Shopping for clothes used to be a nightmare for me. I would walk into one store and wear a size x and feel like life was so sweet and then walk into another store and find the only thing that fit me were size y’s. My hands would start shaking as I stared at myself in the dressing room mirror and I could feel tears welling up in my eyes. It doesn’t make any sense, I would think to myself. I can wear 2 sizes smaller in Old Navy brand. My frustration with vanity sizing and my obsession with the number inside of my pants reached such an extreme that I threw them all out in a fit of rage and vowed never to try on a pair again. I can’t bear the thought of putting myself through mental torture again and even though I am in total body positive mode, I know I would crumble under the pressure of the tag. Today I wear dresses full time because their sizes typically don’t revolve around a number and when I finally did break down and purchase a pair of pants, they were the awesome, stretchy kind on Modcloth that come in sizes XS, S, M, L, or XL.
Vanity sizing, the process in which retailers label their clothing with smaller sizes than they actually are, exists solely to bolster the consumer’s self esteem and therefore the consumer is more apt to continue making purchases from that store’s brand. Wouldn’t you feel more confident purchasing jeans from a store where you wear a size 2 than from a store where you are a size 8? The problem is it can be extremely frustrating as a consumer when you are clueless as to what your size is because there are no standardized sizes across the board. It also leads to misconceptions about sizes and people placing value on themselves based on a dress size. People commonly point to a full figured size 14 Marilyn Monroe but due to vanity sizing, that size 14 would be considered a 4 by today’s standards. The matter seems to only be getting worse, as J. Crew debuted its latest size: the 000. I am all for being inclusive to all shapes and sizes but when the average size of a woman living in the USA is a 14 and the average size being ordered by retailers are sizes 4-8, I have to call foul. The creation of these subzero sizes (that most women will never be able to fit in because it simply isn’t in their bone structure) and our society’s obsession with getting as thin as humanly possible creates a toxic outcome. Chalk it up to laziness on designers part for not wanting to fuss over complications that come with larger sizes (with curves and deviations from straight patterns come time and effort) or chalk it up to the stigmatization of “fat”.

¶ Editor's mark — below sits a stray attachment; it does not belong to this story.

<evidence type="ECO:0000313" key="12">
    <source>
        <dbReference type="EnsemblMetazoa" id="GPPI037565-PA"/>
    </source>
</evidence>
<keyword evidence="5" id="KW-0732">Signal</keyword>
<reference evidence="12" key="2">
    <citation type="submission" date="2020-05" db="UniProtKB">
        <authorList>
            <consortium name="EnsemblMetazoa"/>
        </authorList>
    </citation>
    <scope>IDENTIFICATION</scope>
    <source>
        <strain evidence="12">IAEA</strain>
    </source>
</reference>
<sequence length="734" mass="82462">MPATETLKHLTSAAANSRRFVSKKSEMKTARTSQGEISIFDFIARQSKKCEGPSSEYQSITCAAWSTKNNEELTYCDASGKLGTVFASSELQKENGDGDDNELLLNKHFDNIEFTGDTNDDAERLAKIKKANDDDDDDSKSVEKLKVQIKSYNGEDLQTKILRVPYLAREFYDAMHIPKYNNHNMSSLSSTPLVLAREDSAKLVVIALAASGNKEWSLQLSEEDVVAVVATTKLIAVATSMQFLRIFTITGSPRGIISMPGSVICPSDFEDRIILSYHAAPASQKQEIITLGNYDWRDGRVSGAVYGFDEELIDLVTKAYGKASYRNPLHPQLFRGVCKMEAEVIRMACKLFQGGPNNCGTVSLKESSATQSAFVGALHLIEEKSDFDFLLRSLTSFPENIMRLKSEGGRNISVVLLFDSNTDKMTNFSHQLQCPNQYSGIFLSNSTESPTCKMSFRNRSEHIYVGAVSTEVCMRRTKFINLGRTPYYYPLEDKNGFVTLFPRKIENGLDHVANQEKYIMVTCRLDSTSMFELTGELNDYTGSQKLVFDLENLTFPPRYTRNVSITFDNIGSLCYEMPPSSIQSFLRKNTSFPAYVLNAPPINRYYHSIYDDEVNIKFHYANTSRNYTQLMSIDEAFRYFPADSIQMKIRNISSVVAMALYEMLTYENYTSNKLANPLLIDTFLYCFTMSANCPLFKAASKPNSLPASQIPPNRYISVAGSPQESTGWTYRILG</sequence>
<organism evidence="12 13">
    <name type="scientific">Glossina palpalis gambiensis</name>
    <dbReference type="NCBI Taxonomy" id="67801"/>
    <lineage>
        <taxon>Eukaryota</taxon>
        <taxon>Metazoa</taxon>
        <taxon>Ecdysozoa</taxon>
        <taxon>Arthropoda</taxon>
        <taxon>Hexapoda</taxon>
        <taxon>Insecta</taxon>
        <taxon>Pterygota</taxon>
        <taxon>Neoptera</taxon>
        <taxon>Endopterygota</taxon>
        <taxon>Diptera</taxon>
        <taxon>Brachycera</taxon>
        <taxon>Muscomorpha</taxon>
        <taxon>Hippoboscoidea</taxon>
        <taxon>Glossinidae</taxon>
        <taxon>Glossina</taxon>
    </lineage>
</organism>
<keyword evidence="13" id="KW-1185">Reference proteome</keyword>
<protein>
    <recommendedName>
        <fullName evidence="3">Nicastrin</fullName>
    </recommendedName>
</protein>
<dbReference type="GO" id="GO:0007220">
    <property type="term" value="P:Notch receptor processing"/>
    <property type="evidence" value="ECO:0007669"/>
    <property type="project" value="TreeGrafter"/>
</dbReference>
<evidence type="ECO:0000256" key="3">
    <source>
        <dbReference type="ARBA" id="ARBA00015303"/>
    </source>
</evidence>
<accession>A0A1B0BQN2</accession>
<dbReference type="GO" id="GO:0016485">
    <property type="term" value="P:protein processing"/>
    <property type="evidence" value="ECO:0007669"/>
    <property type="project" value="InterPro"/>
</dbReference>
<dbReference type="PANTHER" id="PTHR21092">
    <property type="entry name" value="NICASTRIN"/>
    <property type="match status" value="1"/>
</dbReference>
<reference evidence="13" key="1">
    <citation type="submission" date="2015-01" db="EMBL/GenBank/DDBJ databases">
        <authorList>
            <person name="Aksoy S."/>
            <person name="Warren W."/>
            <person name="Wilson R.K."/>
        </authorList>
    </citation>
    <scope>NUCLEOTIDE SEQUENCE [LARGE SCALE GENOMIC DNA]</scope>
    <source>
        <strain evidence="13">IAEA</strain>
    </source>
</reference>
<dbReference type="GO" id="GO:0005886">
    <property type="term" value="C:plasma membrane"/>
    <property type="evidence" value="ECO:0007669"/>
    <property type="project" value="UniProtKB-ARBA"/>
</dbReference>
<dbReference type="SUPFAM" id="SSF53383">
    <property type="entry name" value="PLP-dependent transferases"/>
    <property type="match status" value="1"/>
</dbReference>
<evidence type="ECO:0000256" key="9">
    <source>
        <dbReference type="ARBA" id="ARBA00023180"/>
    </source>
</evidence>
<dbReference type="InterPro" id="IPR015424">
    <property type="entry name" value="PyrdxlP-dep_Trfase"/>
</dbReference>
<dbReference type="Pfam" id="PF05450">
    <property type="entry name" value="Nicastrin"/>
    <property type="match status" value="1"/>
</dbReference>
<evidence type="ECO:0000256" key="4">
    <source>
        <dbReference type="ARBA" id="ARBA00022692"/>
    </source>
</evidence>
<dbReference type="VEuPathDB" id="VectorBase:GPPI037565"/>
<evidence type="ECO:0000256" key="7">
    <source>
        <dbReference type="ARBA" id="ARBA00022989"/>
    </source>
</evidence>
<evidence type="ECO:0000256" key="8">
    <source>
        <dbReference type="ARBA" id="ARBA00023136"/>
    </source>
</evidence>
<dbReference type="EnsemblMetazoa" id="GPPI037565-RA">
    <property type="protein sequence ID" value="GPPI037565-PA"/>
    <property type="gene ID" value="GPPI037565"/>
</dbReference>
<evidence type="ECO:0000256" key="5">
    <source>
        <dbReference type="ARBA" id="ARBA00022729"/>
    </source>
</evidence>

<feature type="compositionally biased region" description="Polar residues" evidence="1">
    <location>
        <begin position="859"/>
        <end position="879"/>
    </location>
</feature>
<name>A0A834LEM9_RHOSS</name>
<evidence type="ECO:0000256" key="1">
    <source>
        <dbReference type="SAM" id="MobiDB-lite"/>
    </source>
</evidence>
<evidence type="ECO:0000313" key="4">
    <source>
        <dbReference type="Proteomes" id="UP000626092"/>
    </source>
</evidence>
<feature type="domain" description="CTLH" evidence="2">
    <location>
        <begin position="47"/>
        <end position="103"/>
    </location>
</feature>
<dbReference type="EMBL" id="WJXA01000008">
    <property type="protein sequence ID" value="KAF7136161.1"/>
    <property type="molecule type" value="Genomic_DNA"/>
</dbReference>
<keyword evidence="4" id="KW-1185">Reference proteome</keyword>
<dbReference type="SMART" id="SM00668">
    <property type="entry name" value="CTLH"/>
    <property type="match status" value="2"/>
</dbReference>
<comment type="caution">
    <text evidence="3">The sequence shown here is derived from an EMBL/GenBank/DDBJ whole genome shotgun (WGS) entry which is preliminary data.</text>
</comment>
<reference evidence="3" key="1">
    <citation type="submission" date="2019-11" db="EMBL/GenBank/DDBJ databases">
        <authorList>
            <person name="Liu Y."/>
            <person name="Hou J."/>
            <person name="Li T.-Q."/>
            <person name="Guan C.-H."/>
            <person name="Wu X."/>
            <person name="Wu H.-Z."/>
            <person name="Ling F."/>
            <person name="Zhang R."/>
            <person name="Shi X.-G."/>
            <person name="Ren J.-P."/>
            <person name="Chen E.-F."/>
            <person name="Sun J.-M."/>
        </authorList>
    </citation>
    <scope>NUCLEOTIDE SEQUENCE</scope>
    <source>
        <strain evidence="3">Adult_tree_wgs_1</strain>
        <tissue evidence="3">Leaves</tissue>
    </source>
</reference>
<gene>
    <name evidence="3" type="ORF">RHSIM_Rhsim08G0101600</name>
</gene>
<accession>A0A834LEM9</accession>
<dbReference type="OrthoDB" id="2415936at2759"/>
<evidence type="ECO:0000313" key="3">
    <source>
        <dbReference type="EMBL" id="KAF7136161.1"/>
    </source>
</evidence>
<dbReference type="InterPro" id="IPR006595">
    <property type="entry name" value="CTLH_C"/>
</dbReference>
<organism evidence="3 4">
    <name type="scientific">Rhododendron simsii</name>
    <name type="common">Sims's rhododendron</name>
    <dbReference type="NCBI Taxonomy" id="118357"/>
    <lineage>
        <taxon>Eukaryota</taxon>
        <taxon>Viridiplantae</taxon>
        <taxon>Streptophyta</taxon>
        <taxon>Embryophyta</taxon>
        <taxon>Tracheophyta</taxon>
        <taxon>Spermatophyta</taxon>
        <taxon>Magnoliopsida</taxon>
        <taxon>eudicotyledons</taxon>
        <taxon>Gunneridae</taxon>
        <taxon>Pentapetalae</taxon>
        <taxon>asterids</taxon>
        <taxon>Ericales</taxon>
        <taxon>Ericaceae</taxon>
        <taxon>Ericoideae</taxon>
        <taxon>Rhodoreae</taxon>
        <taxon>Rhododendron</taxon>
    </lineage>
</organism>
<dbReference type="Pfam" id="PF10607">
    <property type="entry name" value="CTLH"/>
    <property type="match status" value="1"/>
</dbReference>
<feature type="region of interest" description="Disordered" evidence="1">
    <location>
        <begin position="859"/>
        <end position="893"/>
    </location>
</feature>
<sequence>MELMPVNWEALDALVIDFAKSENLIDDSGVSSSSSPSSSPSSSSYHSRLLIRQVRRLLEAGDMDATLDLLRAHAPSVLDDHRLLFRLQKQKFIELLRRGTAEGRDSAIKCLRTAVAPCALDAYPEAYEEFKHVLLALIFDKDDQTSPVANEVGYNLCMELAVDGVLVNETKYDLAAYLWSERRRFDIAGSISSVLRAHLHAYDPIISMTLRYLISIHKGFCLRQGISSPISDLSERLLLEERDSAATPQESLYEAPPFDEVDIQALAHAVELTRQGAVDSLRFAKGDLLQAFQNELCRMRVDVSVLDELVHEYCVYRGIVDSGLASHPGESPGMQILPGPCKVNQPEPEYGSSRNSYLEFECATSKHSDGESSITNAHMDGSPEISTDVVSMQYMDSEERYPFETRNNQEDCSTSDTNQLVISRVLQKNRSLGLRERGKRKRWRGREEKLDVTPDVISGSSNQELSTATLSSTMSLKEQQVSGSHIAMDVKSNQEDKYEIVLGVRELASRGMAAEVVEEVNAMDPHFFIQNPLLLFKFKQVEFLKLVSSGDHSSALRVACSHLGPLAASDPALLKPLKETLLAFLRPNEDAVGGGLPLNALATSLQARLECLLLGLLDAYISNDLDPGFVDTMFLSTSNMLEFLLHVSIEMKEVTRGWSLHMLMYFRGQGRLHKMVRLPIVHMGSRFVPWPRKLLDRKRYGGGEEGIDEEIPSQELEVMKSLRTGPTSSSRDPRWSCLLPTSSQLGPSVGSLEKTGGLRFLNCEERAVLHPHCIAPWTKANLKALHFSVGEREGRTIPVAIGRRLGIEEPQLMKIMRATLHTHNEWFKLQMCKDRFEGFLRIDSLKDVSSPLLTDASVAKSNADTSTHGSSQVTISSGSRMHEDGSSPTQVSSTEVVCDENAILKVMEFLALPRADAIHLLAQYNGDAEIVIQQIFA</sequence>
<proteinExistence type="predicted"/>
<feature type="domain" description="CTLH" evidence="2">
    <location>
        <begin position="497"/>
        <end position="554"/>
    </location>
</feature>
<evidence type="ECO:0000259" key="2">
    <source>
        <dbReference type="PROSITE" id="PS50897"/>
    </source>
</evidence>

Vanity sizing likely isn’t going anywhere for a while so what can we do? Avoid deceptive media that skews the perception of what average bodies look like. Celebrities are anything but average and you have no idea how they attained their bodies. When Kim Kardashian came out as a size 2, I literally threw my hands up in the air. I’ve since learned you cannot trust their stats or pretty much anything else the media throws your way. Stores need to offer a wider selection for their size 14+ shoppers so if you notice a lack of options, take to their social media pages and ask for it. It works.The most important thing that I cannot stress enough is that you understand that your value is not determined by the size (or your weight or any other number) of your clothes. I feel a little hypocritical proclaiming this because I struggle with this as well but there is so much truth to it. Have you ever gotten a job based on your dress size? Likely not, unless you are a model. Upon meeting new people, do they ask for your pants size to determine your friend potential? If they do, I suggest you find new friends. When we redefine the very beauty standards that work to manipulate and control us, we can put the power back in our hands.